June 02, 2010
Corporate Philanthropy: Another Version of Other People's Money?
Posted by Christine Hurt
Via my colleague Suja Thomas' Give Blog, I noticed a Bloomberg interview with Peter Brabeck-Letmathe, former CEO (1997-2008) and current Chairman of the Board of Nestle S.A. in which he criticized corporate philanthropy.
“I’m personally very much against corporate philanthropy,” Brabeck said in a television interview in London. “You shouldn’t do good with money which doesn’t belong to you. What you do with your own money, this is absolutely fine.”

Stark sentiments, but logical.  Having corporations make shareholders' charitable donations isn't very efficient, and heterogeneous shareholders might make different donation decisions.  However, aggregated donations can have more impact, and nonprofits depend on large corporate gifts, so if this sentiment were universal, it would definitely change the philanthropic landscape.  Brabeck-Latmathe did agree that investments in communities that increase share value were optimal.

Brabeck-Letmathe has voiced his opinion before.  In 2005, he spoke to corporate leaders at Boston University and said that corporations had no obligation to "give back" to communities or society because they had taken nothing away.  This statement isn't quite as logical.  I would assume that corporations, like other citizens, benefit from the richness of their communities, government services, and the like.  So, Mr. Brabeck-Letmathe had me with the "OPM" argument, but not so much with this "every corporation is an island" argument.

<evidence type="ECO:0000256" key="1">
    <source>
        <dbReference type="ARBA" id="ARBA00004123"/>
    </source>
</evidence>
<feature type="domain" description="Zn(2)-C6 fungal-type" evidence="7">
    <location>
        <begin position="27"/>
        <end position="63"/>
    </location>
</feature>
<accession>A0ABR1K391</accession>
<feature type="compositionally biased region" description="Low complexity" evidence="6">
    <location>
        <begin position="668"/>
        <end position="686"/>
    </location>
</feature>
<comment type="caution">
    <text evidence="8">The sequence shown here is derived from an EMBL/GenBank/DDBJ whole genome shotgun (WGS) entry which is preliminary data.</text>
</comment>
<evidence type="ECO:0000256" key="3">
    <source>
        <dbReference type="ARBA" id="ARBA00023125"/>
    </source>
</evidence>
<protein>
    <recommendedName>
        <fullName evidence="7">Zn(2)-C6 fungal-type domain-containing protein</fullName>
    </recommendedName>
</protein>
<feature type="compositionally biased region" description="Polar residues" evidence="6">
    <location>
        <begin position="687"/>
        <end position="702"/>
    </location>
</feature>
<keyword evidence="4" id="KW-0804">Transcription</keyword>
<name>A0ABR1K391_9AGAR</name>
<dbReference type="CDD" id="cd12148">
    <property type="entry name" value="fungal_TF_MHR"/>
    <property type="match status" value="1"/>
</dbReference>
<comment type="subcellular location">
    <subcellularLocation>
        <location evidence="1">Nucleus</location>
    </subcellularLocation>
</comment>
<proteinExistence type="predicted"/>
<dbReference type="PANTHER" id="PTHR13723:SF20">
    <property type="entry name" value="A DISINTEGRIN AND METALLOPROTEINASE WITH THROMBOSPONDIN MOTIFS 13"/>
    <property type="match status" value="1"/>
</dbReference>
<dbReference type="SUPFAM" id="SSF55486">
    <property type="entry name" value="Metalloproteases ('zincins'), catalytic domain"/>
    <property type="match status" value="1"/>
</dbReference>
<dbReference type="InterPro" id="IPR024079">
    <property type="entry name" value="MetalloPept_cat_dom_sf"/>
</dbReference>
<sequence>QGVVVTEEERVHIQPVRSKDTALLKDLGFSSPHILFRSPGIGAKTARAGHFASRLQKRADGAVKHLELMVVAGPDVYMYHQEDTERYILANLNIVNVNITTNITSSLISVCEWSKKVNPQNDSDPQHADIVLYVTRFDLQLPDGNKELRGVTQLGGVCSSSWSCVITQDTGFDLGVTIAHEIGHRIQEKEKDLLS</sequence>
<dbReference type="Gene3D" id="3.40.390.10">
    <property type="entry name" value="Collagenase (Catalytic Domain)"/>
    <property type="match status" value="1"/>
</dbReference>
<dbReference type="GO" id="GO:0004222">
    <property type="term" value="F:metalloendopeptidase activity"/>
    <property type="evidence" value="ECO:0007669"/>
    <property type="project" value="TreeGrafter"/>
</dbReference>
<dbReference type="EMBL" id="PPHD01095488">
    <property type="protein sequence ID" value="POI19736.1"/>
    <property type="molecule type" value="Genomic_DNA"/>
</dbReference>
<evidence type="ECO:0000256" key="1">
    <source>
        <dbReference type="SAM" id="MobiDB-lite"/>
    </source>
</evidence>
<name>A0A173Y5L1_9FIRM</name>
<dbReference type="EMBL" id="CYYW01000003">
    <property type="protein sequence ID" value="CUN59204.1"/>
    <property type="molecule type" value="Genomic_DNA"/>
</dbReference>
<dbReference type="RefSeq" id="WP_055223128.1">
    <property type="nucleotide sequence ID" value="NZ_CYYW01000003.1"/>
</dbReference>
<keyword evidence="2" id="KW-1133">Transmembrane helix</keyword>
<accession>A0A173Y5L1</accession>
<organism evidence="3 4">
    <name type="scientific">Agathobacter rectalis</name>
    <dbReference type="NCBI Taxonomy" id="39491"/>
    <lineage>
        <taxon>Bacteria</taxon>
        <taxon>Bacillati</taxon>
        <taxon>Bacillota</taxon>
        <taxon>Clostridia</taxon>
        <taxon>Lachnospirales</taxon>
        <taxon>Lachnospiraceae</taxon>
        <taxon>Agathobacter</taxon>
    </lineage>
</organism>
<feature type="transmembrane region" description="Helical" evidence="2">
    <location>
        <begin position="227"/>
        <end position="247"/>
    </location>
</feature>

I also noted this other statement (from the 2010 Bloomberg interview):  "Most social problems are extremely complex.  You think at first glance you solve a problem here, but the reality is you’re just creating another one somewhere else.”  Of course, because the company involved here is Nestle, we all remember the Nestle baby formula programs in developing countries, which led to unintended consequences and a boycott.  I remember a friend telling me not to eat that Nestle Crunch bar during lunch in seventh grade because "Nestle kills babies."  That's not a good advertising campaign.

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